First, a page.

by Stephen Dafoe
Kindness comes in one size and it fits all. That’s the message being shared throughout the community and across the country Feb. 24 on Pink Shirt Day. The movement began in 2007 as a way for two Nova Scotia students to support a fellow student bullied for wearing a pink shirt to school. Pink Shirt Day has grown over the past nine years to become a national day of awareness about the impacts of bullying. Local schools are taking part in the initiative Feb. 24.
Morinville Public School Vice Principal Shannon Chabot said pink shirts were purchased for the school’s entire staff to be part of that day, and that students will be encouraged to dress in pink to support anti-bullying.
But the day will feature more than donning pink garments. Presentations on bullying will take place throughout the day to remind students of the impact the behaviour has on one another.
“They have a number of presentations planned around bullying, and we also have lessons that we’ll be giving the teachers in every grade so that they have a lesson they can give the students on that day as well,” Chabot said. “That week, we’ll be looking for kids doing great things – doing things that are positive, and rewarding them.”
MPS Principal Wayne Rufiange said the school worked with children on a daily basis about working with peers and students in other grades. Pink Shirt Day gives the school another opportunity to convey the information.
“It’s always nice to have those special times in the year to maybe focus and remind everybody to recharge and bring light to some of those problems,” Rufiange said. “We know kids, just as adults do, have difficulties with relationships, and navigating their emotions and how to decode their interactions with other kids. I think when we can get kids together and show them that they’re all really in it together, it strengthens that community. and when you strengthen the community, then you can help strengthen the individual interactions.”
Bullying a year-round issue
The school realizes bullying occurs throughout the year. As such, the school and Sturgeon School Division have some programs geared towards building relationships and general mental health.
“Bullying comes up year round,” Chabot said. “I think educating students on the difference between rude and having a student be mean to you, and what true bullying is – I think it’s important to educate students around that.”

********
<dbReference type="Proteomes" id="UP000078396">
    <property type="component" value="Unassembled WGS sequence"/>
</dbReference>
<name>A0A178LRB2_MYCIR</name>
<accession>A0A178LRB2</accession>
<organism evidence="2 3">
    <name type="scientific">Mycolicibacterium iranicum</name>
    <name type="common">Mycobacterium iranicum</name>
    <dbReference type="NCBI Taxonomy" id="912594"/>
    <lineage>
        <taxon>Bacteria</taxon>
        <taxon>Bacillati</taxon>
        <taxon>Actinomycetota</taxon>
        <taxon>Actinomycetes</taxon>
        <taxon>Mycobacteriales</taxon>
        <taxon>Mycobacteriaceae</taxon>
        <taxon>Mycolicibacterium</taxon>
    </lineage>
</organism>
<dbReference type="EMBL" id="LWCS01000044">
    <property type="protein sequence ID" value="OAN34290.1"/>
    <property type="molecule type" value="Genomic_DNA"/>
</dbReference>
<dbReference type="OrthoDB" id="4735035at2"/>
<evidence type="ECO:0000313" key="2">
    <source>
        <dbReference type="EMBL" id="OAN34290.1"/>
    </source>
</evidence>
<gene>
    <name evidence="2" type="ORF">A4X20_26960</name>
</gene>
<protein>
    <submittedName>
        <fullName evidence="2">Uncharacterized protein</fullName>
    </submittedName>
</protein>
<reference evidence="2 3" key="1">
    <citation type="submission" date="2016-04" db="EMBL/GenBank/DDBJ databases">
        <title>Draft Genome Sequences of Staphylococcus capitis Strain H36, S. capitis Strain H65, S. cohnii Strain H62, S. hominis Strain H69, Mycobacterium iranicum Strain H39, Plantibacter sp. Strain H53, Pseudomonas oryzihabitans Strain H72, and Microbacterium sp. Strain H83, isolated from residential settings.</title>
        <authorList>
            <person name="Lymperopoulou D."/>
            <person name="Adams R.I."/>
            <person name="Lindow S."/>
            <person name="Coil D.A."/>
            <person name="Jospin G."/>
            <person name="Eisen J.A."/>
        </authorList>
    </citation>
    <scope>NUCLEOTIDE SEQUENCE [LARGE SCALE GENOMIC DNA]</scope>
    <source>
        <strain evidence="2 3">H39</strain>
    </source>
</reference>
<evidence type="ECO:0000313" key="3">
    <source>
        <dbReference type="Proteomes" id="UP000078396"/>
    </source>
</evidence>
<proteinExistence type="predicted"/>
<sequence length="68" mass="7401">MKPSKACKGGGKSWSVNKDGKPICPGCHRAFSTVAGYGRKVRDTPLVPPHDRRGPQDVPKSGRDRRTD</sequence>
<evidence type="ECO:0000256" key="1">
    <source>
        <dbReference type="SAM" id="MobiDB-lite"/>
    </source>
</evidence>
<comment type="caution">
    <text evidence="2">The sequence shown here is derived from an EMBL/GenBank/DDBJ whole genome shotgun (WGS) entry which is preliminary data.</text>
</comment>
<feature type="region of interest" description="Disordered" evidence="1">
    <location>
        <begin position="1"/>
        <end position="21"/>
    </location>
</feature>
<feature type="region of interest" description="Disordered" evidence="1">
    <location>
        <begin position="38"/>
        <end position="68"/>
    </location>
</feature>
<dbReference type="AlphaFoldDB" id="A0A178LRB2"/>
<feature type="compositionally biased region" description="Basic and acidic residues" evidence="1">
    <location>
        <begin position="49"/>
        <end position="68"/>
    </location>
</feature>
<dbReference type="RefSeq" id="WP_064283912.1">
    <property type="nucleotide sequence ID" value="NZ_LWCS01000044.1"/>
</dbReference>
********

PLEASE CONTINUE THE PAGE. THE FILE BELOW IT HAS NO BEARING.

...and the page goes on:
As a former school counsellor, Chabot worked with students in small groups on anxiety, social skill building, and anger. The new counsellor will expand that to working with students whose families are going through a divorce, and the Division holds Boy and Girl group sessions with Rebecca Balanko on developing positive self-imagery.
Programs help bigger mental health picture
Another program the school is involved in is Hats On For Awareness, a weeklong initiative that raises awareness of mental health and mental illness issues. Students wear different hats, and the school provide some activities related to mental health.
The Division also uses the Neurosequential Model in Education (NME). “It’s a new project our school has undertaken,” Chabot said. “It gives students a chance to understand really how their brains work, and it follows a lot of rhythmic patterns and getting kids to learn how to self-regulate.”
Principal Rufiange said the project has been a journey for Sturgeon School Division – and something he has been involved in for the past five years. “As we’re looking at kids and the real complex cases with children that have perhaps suffered a trauma in their life, really how do we look at that?” he said. “How do we bring development and how do we support those kids? If children have suffered trauma where they may look like their 12-year-olds, but because of that trauma they are functioning more at a seven- or eight-year-old, even in their academics. They could be an honour student when they are 13 or 14 years old, but socially they might still be six or seven years old. That saying – act your age – sometimes kids can’t. Their brain is not developed.”
Rufiange said teachers can differentiate through their academics, but it is more challenging through the social skills side.
The principal said the school was also mindful of working with students that may have anxiety. “Some kids may have trouble coming into our building. While a typical resting heart beat is 60 and 90 beats per minute. They may look like they’re calm and collected, but their heartbeat might be going at 130 beats per minute,” Rufiange said. “We have heart rate monitors at the school, and we’ve seen that at the school.”
The principal went on to say, teachers are aware and work with those students to help them be self-aware and find ways to calm their anxieties.
Through the NME project, Rufiange has directed teachers to have three body breaks per school day, body movement and breathing exercises to help students maximize their learning.
“It’s all about just preparing kids and helping them focus,” he said.